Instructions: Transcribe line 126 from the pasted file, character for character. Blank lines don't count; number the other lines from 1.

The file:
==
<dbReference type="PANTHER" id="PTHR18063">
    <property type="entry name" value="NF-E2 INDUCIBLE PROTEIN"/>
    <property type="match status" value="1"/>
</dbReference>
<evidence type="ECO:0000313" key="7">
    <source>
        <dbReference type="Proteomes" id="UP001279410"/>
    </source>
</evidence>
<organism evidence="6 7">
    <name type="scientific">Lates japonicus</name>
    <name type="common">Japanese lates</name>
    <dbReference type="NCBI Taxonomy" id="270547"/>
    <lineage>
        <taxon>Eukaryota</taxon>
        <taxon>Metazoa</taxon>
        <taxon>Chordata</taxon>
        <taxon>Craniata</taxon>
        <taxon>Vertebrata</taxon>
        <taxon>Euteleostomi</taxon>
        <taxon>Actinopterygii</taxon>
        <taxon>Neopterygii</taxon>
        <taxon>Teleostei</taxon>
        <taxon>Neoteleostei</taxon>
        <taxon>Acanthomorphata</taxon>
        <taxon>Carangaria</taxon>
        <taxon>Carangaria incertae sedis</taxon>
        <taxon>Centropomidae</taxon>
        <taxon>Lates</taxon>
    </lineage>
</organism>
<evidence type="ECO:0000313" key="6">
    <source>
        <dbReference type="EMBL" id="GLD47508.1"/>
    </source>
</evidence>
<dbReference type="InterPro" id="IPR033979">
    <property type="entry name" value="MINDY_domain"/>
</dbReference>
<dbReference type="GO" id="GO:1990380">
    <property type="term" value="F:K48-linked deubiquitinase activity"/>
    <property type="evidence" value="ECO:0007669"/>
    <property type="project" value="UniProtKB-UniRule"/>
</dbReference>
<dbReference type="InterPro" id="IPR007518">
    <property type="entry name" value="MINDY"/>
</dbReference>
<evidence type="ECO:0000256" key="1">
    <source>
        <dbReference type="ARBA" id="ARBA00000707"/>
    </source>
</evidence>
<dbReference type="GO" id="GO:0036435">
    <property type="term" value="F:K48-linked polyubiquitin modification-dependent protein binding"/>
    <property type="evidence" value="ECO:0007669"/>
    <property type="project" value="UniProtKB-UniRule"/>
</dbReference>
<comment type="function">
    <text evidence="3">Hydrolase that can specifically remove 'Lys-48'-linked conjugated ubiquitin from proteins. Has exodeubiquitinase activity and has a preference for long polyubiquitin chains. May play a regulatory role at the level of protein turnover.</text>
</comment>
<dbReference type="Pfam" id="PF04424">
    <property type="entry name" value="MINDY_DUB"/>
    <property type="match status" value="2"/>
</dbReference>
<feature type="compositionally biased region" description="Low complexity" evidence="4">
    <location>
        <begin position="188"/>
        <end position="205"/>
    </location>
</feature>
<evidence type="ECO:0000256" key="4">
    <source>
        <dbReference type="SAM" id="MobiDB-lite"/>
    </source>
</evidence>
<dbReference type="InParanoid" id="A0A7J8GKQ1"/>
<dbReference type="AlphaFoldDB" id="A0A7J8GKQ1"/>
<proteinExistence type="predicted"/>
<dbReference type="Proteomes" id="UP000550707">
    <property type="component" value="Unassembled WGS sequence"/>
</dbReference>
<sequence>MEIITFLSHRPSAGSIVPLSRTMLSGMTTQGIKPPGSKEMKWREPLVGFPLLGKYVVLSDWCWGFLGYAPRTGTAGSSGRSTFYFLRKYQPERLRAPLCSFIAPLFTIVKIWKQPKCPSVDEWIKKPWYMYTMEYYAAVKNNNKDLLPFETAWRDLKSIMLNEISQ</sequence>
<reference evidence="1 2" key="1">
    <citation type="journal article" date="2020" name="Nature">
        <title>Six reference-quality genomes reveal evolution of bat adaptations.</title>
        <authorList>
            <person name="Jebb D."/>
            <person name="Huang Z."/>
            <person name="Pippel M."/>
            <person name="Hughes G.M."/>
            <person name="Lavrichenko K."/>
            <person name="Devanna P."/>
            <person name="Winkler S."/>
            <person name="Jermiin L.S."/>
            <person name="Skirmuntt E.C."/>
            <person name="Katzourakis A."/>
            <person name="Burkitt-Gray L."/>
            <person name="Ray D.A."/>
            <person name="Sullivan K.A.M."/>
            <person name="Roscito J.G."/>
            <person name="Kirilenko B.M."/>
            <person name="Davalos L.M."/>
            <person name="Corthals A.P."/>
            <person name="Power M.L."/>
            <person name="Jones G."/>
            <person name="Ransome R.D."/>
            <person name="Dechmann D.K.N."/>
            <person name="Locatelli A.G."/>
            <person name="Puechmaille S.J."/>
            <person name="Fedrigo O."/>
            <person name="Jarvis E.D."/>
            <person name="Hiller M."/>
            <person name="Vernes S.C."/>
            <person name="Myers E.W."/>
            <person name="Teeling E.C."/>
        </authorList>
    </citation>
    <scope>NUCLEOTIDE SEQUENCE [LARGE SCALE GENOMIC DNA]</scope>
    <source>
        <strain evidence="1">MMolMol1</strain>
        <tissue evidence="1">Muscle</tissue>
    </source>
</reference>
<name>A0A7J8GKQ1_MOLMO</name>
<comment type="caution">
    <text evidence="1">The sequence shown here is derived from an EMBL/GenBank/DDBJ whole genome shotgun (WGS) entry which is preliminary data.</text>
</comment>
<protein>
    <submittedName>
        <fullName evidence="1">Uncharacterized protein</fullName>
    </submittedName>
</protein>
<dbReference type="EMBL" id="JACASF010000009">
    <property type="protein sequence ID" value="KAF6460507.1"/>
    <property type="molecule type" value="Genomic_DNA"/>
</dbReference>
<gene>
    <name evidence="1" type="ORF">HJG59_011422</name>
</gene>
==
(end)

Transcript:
    <text evidence="1">The sequence shown here is derived from an EMBL/GenBank/DDBJ whole genome shotgun (WGS) entry which is preliminary data.</text>